ENN Energy Holdings, a supplier of natural gas and other clean energy products in China, has become the fourth Asian company in two weeks to tap the equity-linked market.
The company last night sold $500 million of convertible bonds in a deal that was pretty similar to the slightly larger $503 million CB printed by Shanghai Industrial on January 16.
The two Hong Kong-listed companies have a similar market capitalisation and were viewed to be fairly equal in terms of credit quality. As a private-sector company, ENN Energy doesn’t have the same backing as Shanghai Industrial, which is a state-owned enterprise, but sources said it makes up for it by having an investment grade rating (it is rated Baa3 by Moody’s, BBB- by S&P and BBB by Fitch) – a rarity among private sector Chinese companies.
ENN Energy also has an outstanding straight bond maturing in 2021, which gave the CB investors additional comfort when assessing the credit quality.
Like Shanghai Industrial, a conglomerate with a key focus on real estate, this deal has a five-year maturity with a three-year put and comes with a zero coupon and a 30% conversion premium at the best end. Both stocks also offer plenty of stock borrow. ENN Energy did push the envelope by offering a slightly lower yield of 0% to 0.5% as well as a more aggressive bond floor, but partly thanks to the solid trading performance of Shanghai Industrial so far, it was able to get away with that.
Shanghai Industrial priced its CB with a 1% back-ended yield. On the first day after the deal, the Hong Kong dollar-denominated bonds edged up to 102 and they have been holding around those levels since.
“The investor appetite for high-quality CBs is strong right now as there is a lot of pent-up demand from last year,” said one CB specialist, referring to the fact that 2012 saw only $7.3 billion of new issuance in Asia ex-Japan outside of China’s A-share market. “This deal was slightly more aggressive (than Shanghai Industrial) but that’s where the market is right now.”
Investors do have their limits though and the terms were fixed at the investor-friendly end for a 0.5% yield-to-put and a 30% conversion premium over yesterday’s close of HK$37.40. The latter resulted in an initial conversion price of HK$48.62.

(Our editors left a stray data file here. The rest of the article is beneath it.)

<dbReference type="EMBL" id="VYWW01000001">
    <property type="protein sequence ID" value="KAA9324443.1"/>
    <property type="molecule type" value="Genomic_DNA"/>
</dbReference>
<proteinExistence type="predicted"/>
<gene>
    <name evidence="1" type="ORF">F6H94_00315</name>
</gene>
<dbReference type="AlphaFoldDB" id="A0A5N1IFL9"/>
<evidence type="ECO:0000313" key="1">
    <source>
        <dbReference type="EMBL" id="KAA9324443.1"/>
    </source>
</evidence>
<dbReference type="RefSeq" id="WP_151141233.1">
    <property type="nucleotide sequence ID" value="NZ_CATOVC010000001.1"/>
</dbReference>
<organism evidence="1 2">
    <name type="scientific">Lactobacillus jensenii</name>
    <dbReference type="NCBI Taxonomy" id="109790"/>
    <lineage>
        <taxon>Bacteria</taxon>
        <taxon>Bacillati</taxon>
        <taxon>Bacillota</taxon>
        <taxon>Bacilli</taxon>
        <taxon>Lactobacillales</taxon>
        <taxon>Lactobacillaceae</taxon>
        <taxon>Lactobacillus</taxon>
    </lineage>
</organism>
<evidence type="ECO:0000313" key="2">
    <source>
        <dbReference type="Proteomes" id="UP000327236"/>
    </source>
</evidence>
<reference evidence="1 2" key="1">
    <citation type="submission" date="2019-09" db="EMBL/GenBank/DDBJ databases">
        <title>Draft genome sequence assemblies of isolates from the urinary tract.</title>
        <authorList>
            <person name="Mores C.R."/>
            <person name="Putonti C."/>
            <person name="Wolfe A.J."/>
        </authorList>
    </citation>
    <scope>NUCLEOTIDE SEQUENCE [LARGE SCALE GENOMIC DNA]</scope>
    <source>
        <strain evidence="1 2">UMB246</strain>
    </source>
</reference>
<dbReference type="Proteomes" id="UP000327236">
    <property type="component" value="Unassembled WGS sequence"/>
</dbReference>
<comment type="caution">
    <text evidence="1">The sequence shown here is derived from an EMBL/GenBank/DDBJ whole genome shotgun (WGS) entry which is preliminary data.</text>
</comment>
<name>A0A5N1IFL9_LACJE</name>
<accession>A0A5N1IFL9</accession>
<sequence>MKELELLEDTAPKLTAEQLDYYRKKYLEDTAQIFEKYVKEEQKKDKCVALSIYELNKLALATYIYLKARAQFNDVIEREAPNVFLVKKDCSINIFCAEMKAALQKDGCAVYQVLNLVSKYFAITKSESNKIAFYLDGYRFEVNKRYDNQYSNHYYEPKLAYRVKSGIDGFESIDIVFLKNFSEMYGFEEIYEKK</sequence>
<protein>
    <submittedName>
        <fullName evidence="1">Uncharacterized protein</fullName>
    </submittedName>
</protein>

The conversion premium, which was marketed in a range between 30% and 40%, is equal to the Shanghai Industrial CB, but the conversion price looks quite steep when considering that ENN Energy is trading at record high levels after gaining 61% in the past 12 months.
However, investors seemed comfortable with that and when the deal closed at 9:30pm Hong Kong time, it had attracted just over $1 billion of worth of orders. The majority of the demand — about 65%, according to one source — came from outright investors and in all about 60 investors participated in the transaction.
Another sign that investors were okay with the pricing was the fact that the CB was changing hands slightly above par, at about 101, around the time of pricing.
The bonds were marketed with a credit spread of 175bp over Libor. This was based mainly on the fact that the company’s eight-year bond is trading at a spread of 220bp. The stock borrow cost was assumed at 1% and investors will be compensated for divided yields above 0.97%.
This gave a bond floor of 94.7% and an implied volatility of 23.5%, which compares with a 100-day historic vol of about 28%.
ENN Energy will use the proceeds for debt refinancing and other general corporate purposes.
According to the initial term sheet, J.P. Morgan was the sole bookrunner for the CB and that also appeared to be the case during the bookbuilding. However, when the final termsheet was sent out early this morning, UBS had been added as a joint bookrunner with 10% of the economics.